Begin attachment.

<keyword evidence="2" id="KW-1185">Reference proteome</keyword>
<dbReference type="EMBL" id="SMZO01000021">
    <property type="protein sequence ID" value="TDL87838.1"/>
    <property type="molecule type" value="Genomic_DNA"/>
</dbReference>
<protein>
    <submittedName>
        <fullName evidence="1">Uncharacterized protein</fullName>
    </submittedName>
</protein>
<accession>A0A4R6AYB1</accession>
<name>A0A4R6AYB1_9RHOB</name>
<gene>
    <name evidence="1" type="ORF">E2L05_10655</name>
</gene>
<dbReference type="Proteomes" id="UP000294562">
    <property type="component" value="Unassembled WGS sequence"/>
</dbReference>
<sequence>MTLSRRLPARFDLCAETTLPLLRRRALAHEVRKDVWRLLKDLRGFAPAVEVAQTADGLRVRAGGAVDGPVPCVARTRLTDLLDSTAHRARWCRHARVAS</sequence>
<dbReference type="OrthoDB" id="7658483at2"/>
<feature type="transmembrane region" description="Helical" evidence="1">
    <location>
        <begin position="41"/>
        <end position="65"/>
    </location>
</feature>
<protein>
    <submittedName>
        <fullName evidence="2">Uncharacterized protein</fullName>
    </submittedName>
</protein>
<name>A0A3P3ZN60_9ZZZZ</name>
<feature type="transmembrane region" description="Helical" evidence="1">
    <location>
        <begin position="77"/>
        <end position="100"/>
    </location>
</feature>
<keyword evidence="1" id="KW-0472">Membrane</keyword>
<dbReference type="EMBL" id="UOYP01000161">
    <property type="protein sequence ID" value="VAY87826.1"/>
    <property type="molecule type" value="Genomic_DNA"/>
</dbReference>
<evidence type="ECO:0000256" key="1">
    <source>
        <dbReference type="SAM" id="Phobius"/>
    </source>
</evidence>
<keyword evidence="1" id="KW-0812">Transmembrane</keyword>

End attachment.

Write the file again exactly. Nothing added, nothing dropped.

<keyword evidence="2" id="KW-1185">Reference proteome</keyword>
<dbReference type="EMBL" id="SMZO01000021">
    <property type="protein sequence ID" value="TDL87838.1"/>
    <property type="molecule type" value="Genomic_DNA"/>
</dbReference>
<protein>
    <submittedName>
        <fullName evidence="1">Uncharacterized protein</fullName>
    </submittedName>
</protein>
<accession>A0A4R6AYB1</accession>
<name>A0A4R6AYB1_9RHOB</name>
<gene>
    <name evidence="1" type="ORF">E2L05_10655</name>
</gene>
<dbReference type="Proteomes" id="UP000294562">
    <property type="component" value="Unassembled WGS sequence"/>
</dbReference>
<sequence>MTLSRRLPARFDLCAETTLPLLRRRALAHEVRKDVWRLLKDLRGFAPAVEVAQTADGLRVRAGGAVDGPVPCVARTRLTDLLDSTAHRARWCRHARVAS</sequence>
<dbReference type="OrthoDB" id="7658483at2"/>
<feature type="transmembrane region" description="Helical" evidence="1">
    <location>
        <begin position="41"/>
        <end position="65"/>
    </location>
</feature>
<protein>
    <submittedName>
        <fullName evidence="2">Uncharacterized protein</fullName>
    </submittedName>
</protein>
<name>A0A3P3ZN60_9ZZZZ</name>
<feature type="transmembrane region" description="Helical" evidence="1">
    <location>
        <begin position="77"/>
        <end position="100"/>
    </location>
</feature>
<keyword evidence="1" id="KW-0472">Membrane</keyword>
<dbReference type="EMBL" id="UOYP01000161">
    <property type="protein sequence ID" value="VAY87826.1"/>
    <property type="molecule type" value="Genomic_DNA"/>
</dbReference>
<evidence type="ECO:0000256" key="1">
    <source>
        <dbReference type="SAM" id="Phobius"/>
    </source>
</evidence>
<keyword evidence="1" id="KW-0812">Transmembrane</keyword>